Tech for good during COVID-19: Snorkels, thank you notes, and Headspace

Everyone is living a different pandemic right now. Your relationship with shelter-in-place mandates and social distancing can appear wildly different depending on your profession, age, health and, often, privilege. It’s why a week of dullnes for some of us might necessitate a week of madness for others. The best we can do, as exhaustion and Zoom fatigue sets in, is try to be patient, species and thoughtful.

That’s why this week we are showcasing a number of different tech initiatives trying to tackle the stress of specific groups, from students to nurses. Let’s get into it.

Help for apprentices. Major League Hacking, an edtech busines that focuses on technologists, is partnering with Github to propel a summertime planned that is an alternative to internships. Students will waste 12 weeks working on open source projects, and get feedback from professional engineers. The students will be paid $ 1,000 per month.

Healthcare worker family support. Juni Learning, an online tutoring startup, propelled a brand-new strategy to endorsement contending families of healthcare workers. The stage is giving away $ 150,000 in approvals for its Juni Team product. The Juni Team connects students to small groups with a live instructor to work on STEM projects. “We are hopeful that the Team Sessions will allow Juni to be able to support a greater number of students who may not inevitably need 1:1 instruction, but rather, only implore being back in a structured ascertain environment with new or existing friends, ” the CEO Vivian Shen said in a Medium post.

Health-friendly snorkels. Physicians at hospices all around the country teamed up to work with Google project technologists and professors from Columbia, MIT, Harvard and more to build snorkel cover-ups into protective PPE gear for physicians. The masks are not meant to replace FD-Aapproved N9 5s, but instead can take the place of disposable N95s. Researchers made snorkels, reproduced breathing filters abusing 3-D technology and are giving the washable and reusable product to healthcare workers.

A free social media administrator. Unemployment in 2020 is rivaling the Great Depression, leaving over 30 million Americans without run. That’s why SalesLoop is giving its platform, which succeeds social media pulpits on LinkedIn, Twitter, and e-mail, for free to job seekers for three months. “The purpose here is to help people who want to grow their network and been very active about reaching out to potential hiring administrators, to do so for free. Normally, our biggest customer basi are recruiters- so this is sort of the reverse effect that we’re seeing now, ” said John Fennessy, a director at the company.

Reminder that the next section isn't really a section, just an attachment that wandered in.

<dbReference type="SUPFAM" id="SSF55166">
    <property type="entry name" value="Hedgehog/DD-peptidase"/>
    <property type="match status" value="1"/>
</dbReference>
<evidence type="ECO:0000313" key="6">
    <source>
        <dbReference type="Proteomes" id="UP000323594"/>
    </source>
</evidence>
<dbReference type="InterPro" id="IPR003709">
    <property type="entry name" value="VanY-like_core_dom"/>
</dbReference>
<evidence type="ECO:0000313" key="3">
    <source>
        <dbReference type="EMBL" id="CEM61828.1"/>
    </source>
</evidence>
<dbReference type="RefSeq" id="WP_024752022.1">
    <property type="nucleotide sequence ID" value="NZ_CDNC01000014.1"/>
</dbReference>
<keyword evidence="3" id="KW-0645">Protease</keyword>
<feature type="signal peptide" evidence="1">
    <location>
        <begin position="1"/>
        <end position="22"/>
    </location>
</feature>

On-demand voluntaries. Mon Ami is collaborating with the city of San Francisco and Los Angeles to connect millions of accessible volunteers free to do critical errands with beings in need, from majors were alone to at-risk adults and children. The voluntary handling pulpit is backed by Cowboy Ventures, and traditionally connected college students with the elderly. During COVID-1 9, Mon Ami has put up voluntaries one-on-one with parties in need, and helps as a central centre to help cities, NGOs target more seamlessly.

Firefly tries to help. Ridesharing advertising company Firefly is providing an in-car plastic protective sheet-film to its drivers at no cost to help reduce the risk of COVID-1 9 exposure. The initiative is starting in San Francisco and is aimed to help independent rideshare motorists that drive for a ride-hailing company like Uber or Lyft.

Sound on. Shure, a Chicago-based headphone startup, has given $79,000 worth of earphones to Chicago Public Schools to support students and coaches with online learning.

Thank you memorandum for healthcare workers. Depending on where you live, when 7 p. m. moves around your street might be filled with applauds in emptines with your regional healthcare workers. But, for those workers on alter, the claps might be muffled from the sheer stress happening within hospices. 6FTCloser gives anybody send a quick, personalized video at no cost to frontline proletarians, for them to watch on their age. The programme was founded mid-April and over 1,000 frontline laborers in 40 nations across America and more than nine countries “ve received” personalized videos thanks to this service.

Headspace for a year. Unemployed Americans are eligible for a year of Headspace, a digital musing assistance. The mobile app startup likewise offered its reflection content to any and all frontline laborers. “While meditation and mindfulness can’t change our environments in life, it can help us change our perspective on those circumstances. And , now more than ever, that’s an incredibly powerful skill to learn, ” said Rich Pierson, the CEO of Headspace, in a liberate .

Honorable mention. Where to patronize that isn’t Amazon, Target or Walmart ? A few of us on the TechCrunch team registered out a pair options to support regional business versus big corporations. We hope that members take our suggestions into consideration!

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